ERIM Research Clinic: International Launch and Adoption of New Pharmaceuticals



Innovation is one of the primary engines of economic growth and societal welfare. While, in the current globalization context, firms increasingly launch new products on a global scale, cross-national inequalities in access to innovations constitute a major public policy concern and a challenge for international firms. Prior literature in marketing has studied cross-national differences in the growth pattern of new consumer durables, either in sales, penetration or adoption. When one aims to model sales growth of new prescription drugs, this literature shows three important shortcomings: (1) the sources of country variation typically used are economics and national culture, while regulation is always omitted; (2) the effects of country characteristics are assumed to have a constant effect over time on the growth pattern, while this is very likely not the case; (3) the sales growth of prescription drugs may show different patterns from durables and be affected differently by economic and cultural characteristics of nations. We study the sales evolution of 15 new molecules, across 4 therapeutic categories, and 53 countries, during their first 84 months. On this data, we estimate a time-varying coefficient model, to test our theoretical expectations, using penalized splines. We explore the time-varying effects of economic wealth, national culture and regulation on this sales growth process. Our findings may be used as input by managers for international launch and sales decisions. They may also be used by public policy administrators to compare drug sales in their country to other countries and to assess the role of regulatory regimes therein.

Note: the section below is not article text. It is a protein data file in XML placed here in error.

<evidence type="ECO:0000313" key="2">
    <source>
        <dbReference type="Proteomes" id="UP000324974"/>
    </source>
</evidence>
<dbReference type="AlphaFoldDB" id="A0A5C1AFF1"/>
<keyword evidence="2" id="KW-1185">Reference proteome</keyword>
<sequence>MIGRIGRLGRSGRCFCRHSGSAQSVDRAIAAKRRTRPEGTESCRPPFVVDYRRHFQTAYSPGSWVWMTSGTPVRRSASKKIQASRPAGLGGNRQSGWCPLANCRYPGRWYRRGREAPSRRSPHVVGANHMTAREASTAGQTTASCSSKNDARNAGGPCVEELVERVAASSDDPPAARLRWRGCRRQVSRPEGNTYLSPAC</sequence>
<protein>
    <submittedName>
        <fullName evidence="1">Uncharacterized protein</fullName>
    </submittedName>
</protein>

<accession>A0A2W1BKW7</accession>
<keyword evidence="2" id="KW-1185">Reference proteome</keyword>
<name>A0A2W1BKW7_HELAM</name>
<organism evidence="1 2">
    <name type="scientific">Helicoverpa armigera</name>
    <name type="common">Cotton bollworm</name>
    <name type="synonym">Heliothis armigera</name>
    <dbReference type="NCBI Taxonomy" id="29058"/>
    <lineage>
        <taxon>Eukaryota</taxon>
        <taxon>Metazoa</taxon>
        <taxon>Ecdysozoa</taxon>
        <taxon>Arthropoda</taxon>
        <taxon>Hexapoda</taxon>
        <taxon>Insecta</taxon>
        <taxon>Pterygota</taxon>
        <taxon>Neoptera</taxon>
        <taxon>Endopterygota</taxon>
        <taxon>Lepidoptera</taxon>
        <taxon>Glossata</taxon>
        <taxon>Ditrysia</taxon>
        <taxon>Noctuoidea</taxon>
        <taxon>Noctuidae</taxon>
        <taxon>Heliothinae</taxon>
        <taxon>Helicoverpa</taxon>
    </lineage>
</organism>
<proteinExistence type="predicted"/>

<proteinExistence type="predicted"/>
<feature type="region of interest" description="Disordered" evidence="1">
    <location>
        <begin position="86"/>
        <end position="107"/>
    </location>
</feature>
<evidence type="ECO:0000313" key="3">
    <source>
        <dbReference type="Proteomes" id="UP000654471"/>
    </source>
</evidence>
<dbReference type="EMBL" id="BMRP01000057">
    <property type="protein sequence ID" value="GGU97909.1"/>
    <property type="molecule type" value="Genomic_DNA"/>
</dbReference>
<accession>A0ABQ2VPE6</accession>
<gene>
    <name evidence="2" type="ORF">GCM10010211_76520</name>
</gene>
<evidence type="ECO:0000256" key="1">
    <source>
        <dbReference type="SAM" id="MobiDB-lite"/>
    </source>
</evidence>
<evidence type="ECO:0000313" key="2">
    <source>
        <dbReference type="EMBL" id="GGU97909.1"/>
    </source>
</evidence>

Contact information:
Miho Iizuka